As well as guards, you have to deal with other ways you may get detected. Cameras are the most common example here. There may be an off switch that you have to sneak around to or a power source to knock out. Or you could just shoot it until it stops working – that’s an option.
On options, one thing I have to particularly praise about Phantom: Covert Ops is that it does give you choices. Not just in how to deal with guards, but in other areas too. There are sometimes multiple paths to choose from. Objectives often have more than one way to deal with them too. Whether you sneak under the equipment and pull the power or you shoot out the stations around it is up to you and either can lead you to success. There are even optional objectives to assassinate high-value targets and destroy extra equipment, some of which you could row straight past if you’re not carefully checking.
Having different ways to complete the missions is appreciated in the first run through as it made me carefully consider the best option. More importantly, it adds to the replayability. There are also rankings given at the end of each level based on factors such as how few enemies you killed and times you died.
Missions and More
I mentioned that there are seven campaign missions. While you can replay these on various difficulties, that’s still only a few hours content by itself. Luckily some extras have been added in to extend things further.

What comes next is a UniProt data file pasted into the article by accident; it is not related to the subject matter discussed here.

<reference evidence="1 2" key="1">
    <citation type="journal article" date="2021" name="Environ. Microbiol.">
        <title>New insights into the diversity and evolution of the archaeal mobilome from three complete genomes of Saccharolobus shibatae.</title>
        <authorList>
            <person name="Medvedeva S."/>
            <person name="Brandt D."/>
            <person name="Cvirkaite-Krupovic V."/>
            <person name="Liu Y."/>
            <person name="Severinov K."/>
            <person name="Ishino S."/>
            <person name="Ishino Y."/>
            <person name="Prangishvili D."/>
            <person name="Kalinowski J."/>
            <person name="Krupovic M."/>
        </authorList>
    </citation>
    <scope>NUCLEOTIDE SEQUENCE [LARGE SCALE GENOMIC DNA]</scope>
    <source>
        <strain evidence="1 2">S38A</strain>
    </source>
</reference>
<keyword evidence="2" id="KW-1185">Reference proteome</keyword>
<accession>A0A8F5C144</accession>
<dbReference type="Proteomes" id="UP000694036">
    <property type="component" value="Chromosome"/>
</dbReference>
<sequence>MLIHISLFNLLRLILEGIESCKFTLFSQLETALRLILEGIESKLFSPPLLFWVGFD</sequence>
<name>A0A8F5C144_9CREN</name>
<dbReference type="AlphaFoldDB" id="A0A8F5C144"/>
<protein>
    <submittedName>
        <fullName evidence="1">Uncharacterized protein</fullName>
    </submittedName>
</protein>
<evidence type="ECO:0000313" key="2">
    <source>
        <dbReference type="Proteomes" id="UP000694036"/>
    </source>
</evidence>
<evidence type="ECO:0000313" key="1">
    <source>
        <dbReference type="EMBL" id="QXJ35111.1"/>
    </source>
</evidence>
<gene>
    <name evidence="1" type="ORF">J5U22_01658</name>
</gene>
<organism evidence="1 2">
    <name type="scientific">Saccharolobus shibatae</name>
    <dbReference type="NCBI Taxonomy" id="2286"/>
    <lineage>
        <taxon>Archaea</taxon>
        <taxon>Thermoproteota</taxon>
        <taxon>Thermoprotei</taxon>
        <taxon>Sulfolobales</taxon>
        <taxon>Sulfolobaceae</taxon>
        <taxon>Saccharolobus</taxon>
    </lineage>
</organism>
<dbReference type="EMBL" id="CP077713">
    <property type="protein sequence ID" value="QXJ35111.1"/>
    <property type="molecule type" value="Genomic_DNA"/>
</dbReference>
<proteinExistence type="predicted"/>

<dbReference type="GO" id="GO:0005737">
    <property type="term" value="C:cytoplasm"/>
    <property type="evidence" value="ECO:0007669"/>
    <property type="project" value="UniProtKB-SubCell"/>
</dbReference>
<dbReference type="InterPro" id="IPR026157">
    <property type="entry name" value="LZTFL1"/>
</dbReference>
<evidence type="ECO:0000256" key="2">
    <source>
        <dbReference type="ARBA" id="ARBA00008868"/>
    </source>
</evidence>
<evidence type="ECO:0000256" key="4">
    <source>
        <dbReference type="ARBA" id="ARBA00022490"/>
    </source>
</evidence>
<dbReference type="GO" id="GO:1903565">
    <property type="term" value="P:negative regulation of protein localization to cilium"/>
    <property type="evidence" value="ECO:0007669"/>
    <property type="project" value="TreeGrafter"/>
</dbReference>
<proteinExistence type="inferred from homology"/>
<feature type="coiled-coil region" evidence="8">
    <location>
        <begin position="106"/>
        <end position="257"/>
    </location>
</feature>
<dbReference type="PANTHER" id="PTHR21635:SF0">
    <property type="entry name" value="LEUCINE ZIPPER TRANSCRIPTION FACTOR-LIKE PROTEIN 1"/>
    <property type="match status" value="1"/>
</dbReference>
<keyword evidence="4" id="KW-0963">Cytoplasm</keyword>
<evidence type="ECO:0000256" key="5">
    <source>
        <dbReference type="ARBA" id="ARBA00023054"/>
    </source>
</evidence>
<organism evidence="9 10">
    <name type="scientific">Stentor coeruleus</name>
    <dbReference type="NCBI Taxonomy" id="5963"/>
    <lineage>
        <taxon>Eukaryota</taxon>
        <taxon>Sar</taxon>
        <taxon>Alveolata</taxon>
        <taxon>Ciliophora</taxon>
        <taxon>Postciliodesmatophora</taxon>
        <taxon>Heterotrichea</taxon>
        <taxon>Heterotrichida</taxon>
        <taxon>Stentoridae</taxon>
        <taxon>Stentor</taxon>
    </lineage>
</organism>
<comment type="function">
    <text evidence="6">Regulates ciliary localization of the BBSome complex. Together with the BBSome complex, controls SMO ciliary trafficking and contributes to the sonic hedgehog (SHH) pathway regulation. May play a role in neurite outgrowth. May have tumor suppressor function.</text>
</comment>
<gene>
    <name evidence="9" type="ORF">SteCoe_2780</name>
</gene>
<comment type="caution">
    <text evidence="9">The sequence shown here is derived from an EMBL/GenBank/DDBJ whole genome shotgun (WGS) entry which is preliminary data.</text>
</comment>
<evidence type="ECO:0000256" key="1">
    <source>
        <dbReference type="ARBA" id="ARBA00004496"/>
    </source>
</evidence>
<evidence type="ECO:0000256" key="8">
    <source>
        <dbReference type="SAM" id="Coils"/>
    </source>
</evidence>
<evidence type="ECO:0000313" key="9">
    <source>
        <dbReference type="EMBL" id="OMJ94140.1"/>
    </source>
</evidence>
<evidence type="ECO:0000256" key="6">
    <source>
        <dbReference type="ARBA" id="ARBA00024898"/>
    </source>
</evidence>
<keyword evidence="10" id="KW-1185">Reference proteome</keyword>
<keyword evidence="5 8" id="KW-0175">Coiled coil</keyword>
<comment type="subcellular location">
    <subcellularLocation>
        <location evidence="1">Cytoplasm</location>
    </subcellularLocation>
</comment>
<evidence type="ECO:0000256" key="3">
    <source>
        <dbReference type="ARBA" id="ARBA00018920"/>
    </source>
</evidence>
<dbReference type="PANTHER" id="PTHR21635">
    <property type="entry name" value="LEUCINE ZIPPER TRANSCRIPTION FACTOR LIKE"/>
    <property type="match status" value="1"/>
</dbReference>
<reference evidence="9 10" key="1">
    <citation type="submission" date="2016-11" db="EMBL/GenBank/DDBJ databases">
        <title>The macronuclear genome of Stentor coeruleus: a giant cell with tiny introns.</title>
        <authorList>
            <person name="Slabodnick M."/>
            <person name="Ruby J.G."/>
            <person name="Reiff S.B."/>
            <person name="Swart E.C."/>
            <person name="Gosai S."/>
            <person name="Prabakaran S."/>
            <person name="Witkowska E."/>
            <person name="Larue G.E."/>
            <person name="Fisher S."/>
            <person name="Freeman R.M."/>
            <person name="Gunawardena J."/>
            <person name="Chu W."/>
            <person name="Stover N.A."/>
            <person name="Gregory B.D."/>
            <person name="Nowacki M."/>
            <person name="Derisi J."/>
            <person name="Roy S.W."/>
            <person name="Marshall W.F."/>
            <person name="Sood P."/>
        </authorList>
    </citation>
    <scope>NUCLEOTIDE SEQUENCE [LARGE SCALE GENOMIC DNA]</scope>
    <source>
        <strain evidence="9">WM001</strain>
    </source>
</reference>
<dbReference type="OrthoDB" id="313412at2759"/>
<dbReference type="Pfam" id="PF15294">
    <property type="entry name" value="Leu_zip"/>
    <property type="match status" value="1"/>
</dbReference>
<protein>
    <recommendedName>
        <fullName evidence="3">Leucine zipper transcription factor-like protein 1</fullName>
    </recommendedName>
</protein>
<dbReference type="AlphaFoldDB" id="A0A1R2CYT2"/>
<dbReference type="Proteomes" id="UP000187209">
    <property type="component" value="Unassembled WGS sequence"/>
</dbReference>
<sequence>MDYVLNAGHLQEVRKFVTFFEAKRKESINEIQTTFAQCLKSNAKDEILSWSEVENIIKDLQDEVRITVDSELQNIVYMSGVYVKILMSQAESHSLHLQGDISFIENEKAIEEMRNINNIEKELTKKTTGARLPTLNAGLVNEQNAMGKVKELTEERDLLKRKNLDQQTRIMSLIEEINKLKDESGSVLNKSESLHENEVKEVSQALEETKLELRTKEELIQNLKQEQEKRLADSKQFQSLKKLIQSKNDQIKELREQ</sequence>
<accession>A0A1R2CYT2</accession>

As you progress through the campaign, you unlock challenges. These actually give you a reason to replay missions at times, as you need to get certain ranks as a minimum to unlock many of them.
There are twenty-four challenges in total. Fourteen of these unlock through the campaign, while an additional ten are unlocked by default in a DLC section. These give you a chance to play in a different way at times. Row as fast as you can while navigating between explosive mines in one challenge and shoot anything that even twitches in another. The challenges don’t have you on a stealth mission, but let you enjoy the world in a variety of other ways. It was quite a fun way to take a break between campaign levels.
For all of the modes, there are leaderboards. If you’re the competitive type, this will let you compete with your friends and the wider world. I do like when a game includes these, if just so I can see where I stand.
While Phantom: Covert Ops only contains several hours of content and the guards may need training, I enjoyed replaying missions and completing the short challenges. The rowing felt great and trying to completely avoid detection and figure out the best routes kept me interested in the campaign, along with the active world. This is no Splinter Cell or Metal Gear Solid, but it is a unique virtual reality experience.
PHANTOM: CONVERT OPS IS RECOMMENDED
Many thanks go to the PR company on behalf of Oculus/nDreams for a review copy. This was played on Oculus Quest 2 and is an Oculus Quest 2 enhanced title.
Support High-Quality And Detailed Coverage
Want to support the cost of us bringing you these articles or just buy us a coffee for a job well done? Click the Ko-fi button below. You can even find some digital goodies in our shop~!
A gamer since the days of Amstrad and DOS and someone who has dabbled in a variety of professions. He enjoys a wide variety of genres, but has been focusing on visual novels and virtual reality in recent years. Head Editor of NookGaming. Follow him and the website on @NookSite.